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A controversial new World Health Organization report on the origins of the coronavirus that suggests it likely originated from a bat but transferred to humans via an intermediary animal. Could the virus have emerged from a Chinese lab, as former CDC Director Robert Redfield recently suggested? That's the least likely scenario, says the WHO's chief scientist, Dr. Soumya Swaminathan. "The betacoronaviruses are very, very common in bats and there's a lot of genetic similarity between the SARS-CoV2 and many of the viruses in the...bat species," Dr. Swaminathan told Ian Bremmer in an interview on GZERO World, airing on US public television stations starting April 9. Check local listings.

Watch the episode: Vaccine nationalism could prolong the pandemic

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Vaccine nationalism, where countries prioritize their own citizens before the rest of the world, has been effective for rich nations like the United States and Israel. But leaving behind so much of the global population isn't just a humanitarian issue. It could prolong the pandemic, according to the World Health Organization's Chief Scientist, Dr. Soumya Swaminathan, who argues that what the global vaccination effort most urgently lacks are doses, not dollars. In a wide-ranging interview with Ian Bremmer on GZERO World, she calls for a large increase in the global vaccine supply in order to prevent the rise of more dangerous and vaccine-evading super-variants. She also weighs in on a controversial new WHO report investigating the origins of COVID-19 and suggests we may be seeing alternative vaccine forms, like nasal sprays, sooner than we think.

Listen: Soumya Swaminathan calls for a massive increase in the global vaccine supply in order to prevent the rise of more dangerous and vaccine-evading super-variants, in a wide-ranging interview with Ian Bremmer on the GZERO World podcast. Dr. Swaminathan, Chief Scientist at the World Health Organization, argues that vaccine nationalism, where countries prioritize their own citizens ahead of the rest of the world, will only prolong the pandemic because a virus does not stop at any national border. She also weighs in on a controversial new WHO report investigating the origins of COVID-19 and discusses when she thinks the world's children should get vaccinated. In addition, she suggests we may see alternative vaccine forms, like nasal sprays, sooner than we think.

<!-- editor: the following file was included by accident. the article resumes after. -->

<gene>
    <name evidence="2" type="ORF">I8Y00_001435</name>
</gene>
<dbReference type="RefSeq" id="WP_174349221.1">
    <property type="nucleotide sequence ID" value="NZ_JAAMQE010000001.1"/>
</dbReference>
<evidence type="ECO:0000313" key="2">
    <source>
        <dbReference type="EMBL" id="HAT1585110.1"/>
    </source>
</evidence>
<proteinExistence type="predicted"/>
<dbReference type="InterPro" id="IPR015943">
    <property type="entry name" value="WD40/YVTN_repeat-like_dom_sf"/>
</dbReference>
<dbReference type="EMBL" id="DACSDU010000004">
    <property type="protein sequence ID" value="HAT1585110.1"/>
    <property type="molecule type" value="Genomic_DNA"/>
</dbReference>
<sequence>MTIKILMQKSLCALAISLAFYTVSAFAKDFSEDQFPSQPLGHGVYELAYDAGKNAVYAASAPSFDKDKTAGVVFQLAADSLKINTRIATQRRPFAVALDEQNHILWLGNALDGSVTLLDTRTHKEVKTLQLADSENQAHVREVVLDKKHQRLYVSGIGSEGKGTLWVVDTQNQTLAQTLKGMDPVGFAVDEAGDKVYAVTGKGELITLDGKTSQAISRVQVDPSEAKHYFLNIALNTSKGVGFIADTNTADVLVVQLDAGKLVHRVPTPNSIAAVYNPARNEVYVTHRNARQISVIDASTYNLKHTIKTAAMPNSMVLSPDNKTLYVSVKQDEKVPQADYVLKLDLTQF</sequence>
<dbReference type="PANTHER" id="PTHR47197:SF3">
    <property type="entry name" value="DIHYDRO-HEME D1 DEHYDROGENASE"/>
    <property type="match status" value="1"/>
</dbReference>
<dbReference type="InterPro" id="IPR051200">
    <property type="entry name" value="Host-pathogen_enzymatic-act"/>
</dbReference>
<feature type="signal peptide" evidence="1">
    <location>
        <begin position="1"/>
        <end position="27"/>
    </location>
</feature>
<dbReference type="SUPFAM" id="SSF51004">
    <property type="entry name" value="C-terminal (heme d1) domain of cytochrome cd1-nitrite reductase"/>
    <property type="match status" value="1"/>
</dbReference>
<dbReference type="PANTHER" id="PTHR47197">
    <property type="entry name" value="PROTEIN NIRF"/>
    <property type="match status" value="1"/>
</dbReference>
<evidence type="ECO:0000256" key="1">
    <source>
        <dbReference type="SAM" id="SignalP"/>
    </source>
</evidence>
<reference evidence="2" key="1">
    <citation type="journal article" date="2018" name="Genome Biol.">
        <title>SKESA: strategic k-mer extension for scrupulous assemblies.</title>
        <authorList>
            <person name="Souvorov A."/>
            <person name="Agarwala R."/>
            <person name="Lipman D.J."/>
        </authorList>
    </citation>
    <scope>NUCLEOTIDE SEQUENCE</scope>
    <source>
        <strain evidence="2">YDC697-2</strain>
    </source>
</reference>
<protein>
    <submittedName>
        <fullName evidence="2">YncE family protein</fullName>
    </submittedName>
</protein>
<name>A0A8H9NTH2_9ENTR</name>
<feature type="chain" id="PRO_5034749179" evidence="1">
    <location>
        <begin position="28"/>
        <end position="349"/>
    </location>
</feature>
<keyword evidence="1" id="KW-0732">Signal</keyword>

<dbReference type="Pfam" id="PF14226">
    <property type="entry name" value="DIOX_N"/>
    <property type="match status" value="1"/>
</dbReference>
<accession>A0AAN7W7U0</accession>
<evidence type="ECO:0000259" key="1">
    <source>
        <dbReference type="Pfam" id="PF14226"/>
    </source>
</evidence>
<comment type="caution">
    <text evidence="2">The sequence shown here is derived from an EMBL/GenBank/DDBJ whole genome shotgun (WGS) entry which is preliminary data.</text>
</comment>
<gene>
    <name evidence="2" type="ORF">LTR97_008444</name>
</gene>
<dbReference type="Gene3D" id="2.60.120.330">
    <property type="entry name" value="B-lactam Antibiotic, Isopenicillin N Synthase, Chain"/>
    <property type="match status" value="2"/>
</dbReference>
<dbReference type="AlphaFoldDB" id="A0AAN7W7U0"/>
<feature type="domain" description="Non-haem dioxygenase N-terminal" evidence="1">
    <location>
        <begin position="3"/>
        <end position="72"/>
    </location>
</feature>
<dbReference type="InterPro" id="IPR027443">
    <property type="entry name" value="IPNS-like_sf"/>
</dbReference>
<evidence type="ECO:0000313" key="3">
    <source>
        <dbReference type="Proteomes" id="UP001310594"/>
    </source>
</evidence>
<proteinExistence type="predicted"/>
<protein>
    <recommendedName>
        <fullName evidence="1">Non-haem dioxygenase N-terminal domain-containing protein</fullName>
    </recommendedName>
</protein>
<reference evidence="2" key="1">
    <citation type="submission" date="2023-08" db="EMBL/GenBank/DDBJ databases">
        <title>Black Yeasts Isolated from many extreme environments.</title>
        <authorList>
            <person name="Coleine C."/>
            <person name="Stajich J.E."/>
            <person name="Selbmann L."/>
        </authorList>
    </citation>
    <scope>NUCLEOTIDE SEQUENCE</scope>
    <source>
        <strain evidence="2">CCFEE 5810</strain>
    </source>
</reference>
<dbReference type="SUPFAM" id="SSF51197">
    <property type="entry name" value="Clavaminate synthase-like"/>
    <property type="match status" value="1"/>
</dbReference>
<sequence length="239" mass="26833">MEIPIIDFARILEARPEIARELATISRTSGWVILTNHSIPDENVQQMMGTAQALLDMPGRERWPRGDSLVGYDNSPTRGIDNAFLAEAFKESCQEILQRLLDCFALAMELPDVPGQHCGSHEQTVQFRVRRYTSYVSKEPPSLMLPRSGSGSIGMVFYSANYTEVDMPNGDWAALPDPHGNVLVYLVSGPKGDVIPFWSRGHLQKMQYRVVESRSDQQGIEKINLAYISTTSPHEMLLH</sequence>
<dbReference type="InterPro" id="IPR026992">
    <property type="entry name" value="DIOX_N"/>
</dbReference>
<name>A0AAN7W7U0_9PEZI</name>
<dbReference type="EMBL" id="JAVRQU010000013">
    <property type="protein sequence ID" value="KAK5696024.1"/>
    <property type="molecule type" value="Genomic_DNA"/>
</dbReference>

Subscribe to the GZERO World Podcast on Apple Podcasts, Spotify, Stitcher, or your preferred podcast platform to receive new episodes as soon as they're published.

India, the world's third largest emitter of carbon dioxide, is one of the countries worst affected by climate change. But it takes issue with those now asking it to clean up its act. Why, the Indians ask, should we give up our right to get rich by burning fossil fuels like you developed economies have done for generations?

That's precisely the message that India's energy minister had for the US and other wealthy nations at a recent Zoom summit after they pressured Delhi to set a future deadline for net zero emissions. For India, he explained, such targets are "pie in the sky" aspirations that do little to address the climate crisis the country faces right now.

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The Beijing 2022 Winter Olympics are nearly a year away, but discussion of a potential boycott is already stoking tensions on both sides of the US-China relationship. Officials in Washington and other Western capitals are coming under mounting pressure from activists to respond to human rights abuses in China. An increasingly assertive Beijing, meanwhile, vigorously rejects any foreign criticism of what it regards as internal issues.

The last time the US boycotted an Olympics was in 1980, when it withdrew from the Summer Olympics in Moscow to protest the Soviet Union's invasion of Afghanistan. Four years later, the Soviet Union repaid in kind by skipping the Games in Los Angeles. Would the US and its allies do something like that again? And how might China respond? Eurasia Group analysts Neil Thomas and Allison Sherlock explain the drivers of the boycott movement and its possible fallout.